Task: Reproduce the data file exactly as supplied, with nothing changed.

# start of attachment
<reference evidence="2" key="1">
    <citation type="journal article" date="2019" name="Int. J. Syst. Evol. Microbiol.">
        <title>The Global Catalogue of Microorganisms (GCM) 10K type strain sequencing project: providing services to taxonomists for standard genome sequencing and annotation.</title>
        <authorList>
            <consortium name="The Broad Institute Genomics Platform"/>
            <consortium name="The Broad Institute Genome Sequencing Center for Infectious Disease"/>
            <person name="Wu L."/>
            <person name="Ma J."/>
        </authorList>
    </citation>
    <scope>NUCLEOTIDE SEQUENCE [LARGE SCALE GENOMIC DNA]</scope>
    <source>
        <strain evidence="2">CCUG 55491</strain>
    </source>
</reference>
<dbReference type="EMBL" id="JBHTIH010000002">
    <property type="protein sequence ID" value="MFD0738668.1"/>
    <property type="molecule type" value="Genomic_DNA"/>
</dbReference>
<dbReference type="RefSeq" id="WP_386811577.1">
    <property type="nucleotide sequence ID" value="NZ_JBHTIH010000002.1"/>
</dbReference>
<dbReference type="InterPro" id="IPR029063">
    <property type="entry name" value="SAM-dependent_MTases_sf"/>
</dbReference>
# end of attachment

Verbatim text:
<reference evidence="2" key="1">
    <citation type="journal article" date="2019" name="Int. J. Syst. Evol. Microbiol.">
        <title>The Global Catalogue of Microorganisms (GCM) 10K type strain sequencing project: providing services to taxonomists for standard genome sequencing and annotation.</title>
        <authorList>
            <consortium name="The Broad Institute Genomics Platform"/>
            <consortium name="The Broad Institute Genome Sequencing Center for Infectious Disease"/>
            <person name="Wu L."/>
            <person name="Ma J."/>
        </authorList>
    </citation>
    <scope>NUCLEOTIDE SEQUENCE [LARGE SCALE GENOMIC DNA]</scope>
    <source>
        <strain evidence="2">CCUG 55491</strain>
    </source>
</reference>
<dbReference type="EMBL" id="JBHTIH010000002">
    <property type="protein sequence ID" value="MFD0738668.1"/>
    <property type="molecule type" value="Genomic_DNA"/>
</dbReference>
<dbReference type="RefSeq" id="WP_386811577.1">
    <property type="nucleotide sequence ID" value="NZ_JBHTIH010000002.1"/>
</dbReference>
<dbReference type="InterPro" id="IPR029063">
    <property type="entry name" value="SAM-dependent_MTases_sf"/>
</dbReference>